On the line in Wendy's, I noticed that she was looking at another man with glasses, and saying : "Daddy"
Aside from being embarrassed that he might think I'm a baby mama who's child didn't know their daddy; I was concerned because I needed to know why my baby girl was confused about identifying her father all of a sudden.
She kept doing this, and I kept getting my share of the Maury Povich glare from strangers.
As weeks went by, we found ourselves back in Wendy's, and suddenly it hit me. When she called another man on the line "Daddy" I said to her. "No baby...say Man. That's not Daddy. That's a man"
As we sat down at a table in the restaurant to have our usual lunch date, a picture of "DAVE" the Wendy's founder guy, was on the wall. Madison pointed to it and said "See Man."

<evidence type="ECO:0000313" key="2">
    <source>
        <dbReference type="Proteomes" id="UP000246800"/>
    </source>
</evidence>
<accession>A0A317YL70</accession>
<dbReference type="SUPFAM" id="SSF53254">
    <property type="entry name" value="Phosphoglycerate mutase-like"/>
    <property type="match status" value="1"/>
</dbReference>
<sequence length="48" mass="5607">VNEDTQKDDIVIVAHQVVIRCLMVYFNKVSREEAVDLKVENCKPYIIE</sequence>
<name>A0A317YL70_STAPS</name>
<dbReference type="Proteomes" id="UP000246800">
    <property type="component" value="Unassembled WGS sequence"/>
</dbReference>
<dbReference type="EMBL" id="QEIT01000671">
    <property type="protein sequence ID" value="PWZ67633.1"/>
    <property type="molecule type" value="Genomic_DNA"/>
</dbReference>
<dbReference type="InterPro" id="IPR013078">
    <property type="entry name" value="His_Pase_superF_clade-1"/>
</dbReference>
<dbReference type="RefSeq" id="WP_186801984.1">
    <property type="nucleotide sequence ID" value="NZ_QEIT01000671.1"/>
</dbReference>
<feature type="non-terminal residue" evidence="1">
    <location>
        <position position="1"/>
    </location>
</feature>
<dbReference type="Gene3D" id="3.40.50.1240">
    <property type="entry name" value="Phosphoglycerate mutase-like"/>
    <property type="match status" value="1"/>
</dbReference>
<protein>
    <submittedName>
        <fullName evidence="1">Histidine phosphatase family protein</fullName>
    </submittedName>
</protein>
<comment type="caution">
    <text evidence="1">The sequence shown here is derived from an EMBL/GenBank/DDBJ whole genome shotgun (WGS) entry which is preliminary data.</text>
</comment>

I was so excited! "Yes baby.. that's a man."
Then she pointed at an elderly gentleman in the restaurant and said "See Man..fries..."
"Yes baby...the man is eating his fries." She smiled! I smiled! We had a breakthrough. She now understood that we don't call all males 'daddy'. These species were called men, and only one out of millions in the world, is your father.
I took out my wallet and showed her a picture of her dad. "Who is this baby?" I asked.
"Da-dee" she said!
What it told me was that Freud was on to something. ( DUH.....LOL) And it made me question exactly how deep the whole psychology of Daddy being the model of man for a woman, is.
Do we as women and adolescent girls see our Daddy as THE model for man?
And if so how much do our fathers, their presence or absence distort or create our entire experience of men and relationships with men?
Implications.....I'll allow you to form your own based on your experience with or without your father.
Just something to think about.